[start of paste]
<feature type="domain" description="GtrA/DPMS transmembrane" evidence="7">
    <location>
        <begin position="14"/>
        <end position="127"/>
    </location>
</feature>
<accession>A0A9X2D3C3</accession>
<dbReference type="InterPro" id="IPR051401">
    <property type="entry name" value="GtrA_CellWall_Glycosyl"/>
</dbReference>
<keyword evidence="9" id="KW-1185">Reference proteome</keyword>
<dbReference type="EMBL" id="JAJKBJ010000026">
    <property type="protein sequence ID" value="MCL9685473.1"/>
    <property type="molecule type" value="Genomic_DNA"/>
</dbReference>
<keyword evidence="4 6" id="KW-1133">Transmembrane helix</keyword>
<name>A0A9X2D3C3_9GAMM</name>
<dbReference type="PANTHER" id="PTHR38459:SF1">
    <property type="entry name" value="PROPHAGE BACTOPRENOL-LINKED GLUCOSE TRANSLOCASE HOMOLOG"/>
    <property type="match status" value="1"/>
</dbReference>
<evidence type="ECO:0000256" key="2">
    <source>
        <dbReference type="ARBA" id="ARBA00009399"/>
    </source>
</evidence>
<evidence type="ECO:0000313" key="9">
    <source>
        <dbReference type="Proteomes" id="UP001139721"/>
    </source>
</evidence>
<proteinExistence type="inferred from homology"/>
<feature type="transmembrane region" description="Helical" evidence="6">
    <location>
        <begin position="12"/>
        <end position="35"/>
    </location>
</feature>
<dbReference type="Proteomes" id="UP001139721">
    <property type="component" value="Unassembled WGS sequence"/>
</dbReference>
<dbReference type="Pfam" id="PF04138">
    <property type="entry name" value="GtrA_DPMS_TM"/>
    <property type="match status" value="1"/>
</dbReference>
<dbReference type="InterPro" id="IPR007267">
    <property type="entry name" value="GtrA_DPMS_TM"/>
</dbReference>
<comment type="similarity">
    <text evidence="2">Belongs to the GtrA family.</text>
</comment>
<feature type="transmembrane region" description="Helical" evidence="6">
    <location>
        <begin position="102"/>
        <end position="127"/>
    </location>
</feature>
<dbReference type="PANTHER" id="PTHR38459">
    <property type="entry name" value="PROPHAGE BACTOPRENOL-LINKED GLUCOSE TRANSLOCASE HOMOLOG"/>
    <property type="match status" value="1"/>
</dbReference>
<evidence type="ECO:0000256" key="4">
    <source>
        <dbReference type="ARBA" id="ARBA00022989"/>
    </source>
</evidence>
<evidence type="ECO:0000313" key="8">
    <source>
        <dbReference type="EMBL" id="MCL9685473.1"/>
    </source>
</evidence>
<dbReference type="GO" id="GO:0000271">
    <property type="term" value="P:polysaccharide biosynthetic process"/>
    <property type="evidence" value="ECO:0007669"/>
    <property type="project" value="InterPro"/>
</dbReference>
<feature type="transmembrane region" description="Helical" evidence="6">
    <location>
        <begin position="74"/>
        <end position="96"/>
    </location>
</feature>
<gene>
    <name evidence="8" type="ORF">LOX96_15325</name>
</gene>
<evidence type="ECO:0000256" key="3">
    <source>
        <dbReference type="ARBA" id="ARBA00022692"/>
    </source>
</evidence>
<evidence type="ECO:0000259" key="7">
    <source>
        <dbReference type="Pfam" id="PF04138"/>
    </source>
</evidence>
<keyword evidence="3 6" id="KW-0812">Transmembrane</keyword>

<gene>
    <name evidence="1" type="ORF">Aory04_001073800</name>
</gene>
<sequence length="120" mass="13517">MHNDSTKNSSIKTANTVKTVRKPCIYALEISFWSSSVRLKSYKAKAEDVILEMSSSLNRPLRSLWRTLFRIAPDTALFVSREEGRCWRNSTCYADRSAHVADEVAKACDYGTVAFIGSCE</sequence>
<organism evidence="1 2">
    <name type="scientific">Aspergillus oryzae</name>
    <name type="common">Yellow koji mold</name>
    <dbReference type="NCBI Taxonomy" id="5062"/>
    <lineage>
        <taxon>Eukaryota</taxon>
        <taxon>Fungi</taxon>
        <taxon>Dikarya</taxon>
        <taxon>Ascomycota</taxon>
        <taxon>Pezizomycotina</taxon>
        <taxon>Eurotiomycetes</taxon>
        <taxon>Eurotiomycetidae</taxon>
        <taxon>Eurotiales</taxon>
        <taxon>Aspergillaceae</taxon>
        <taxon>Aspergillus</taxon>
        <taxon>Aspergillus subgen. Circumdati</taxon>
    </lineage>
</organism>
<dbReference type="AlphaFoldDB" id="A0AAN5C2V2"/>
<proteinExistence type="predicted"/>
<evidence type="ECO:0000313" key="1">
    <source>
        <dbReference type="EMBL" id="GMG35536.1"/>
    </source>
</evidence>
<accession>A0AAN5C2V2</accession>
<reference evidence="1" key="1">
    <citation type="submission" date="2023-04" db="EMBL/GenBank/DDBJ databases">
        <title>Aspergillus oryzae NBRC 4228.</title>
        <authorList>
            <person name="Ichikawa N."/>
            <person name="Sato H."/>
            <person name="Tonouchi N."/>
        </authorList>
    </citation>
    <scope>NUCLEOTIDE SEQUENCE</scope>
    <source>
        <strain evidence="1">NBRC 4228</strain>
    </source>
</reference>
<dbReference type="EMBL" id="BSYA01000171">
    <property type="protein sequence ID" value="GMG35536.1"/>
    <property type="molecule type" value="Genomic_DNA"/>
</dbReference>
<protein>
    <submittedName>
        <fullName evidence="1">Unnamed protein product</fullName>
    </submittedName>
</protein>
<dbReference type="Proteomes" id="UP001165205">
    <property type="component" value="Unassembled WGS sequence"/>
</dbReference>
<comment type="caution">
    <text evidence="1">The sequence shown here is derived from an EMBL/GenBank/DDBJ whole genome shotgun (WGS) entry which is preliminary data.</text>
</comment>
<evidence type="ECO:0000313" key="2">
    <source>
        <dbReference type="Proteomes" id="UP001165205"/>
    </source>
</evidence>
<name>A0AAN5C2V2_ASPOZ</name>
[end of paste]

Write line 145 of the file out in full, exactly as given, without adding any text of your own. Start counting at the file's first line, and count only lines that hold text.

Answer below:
<protein>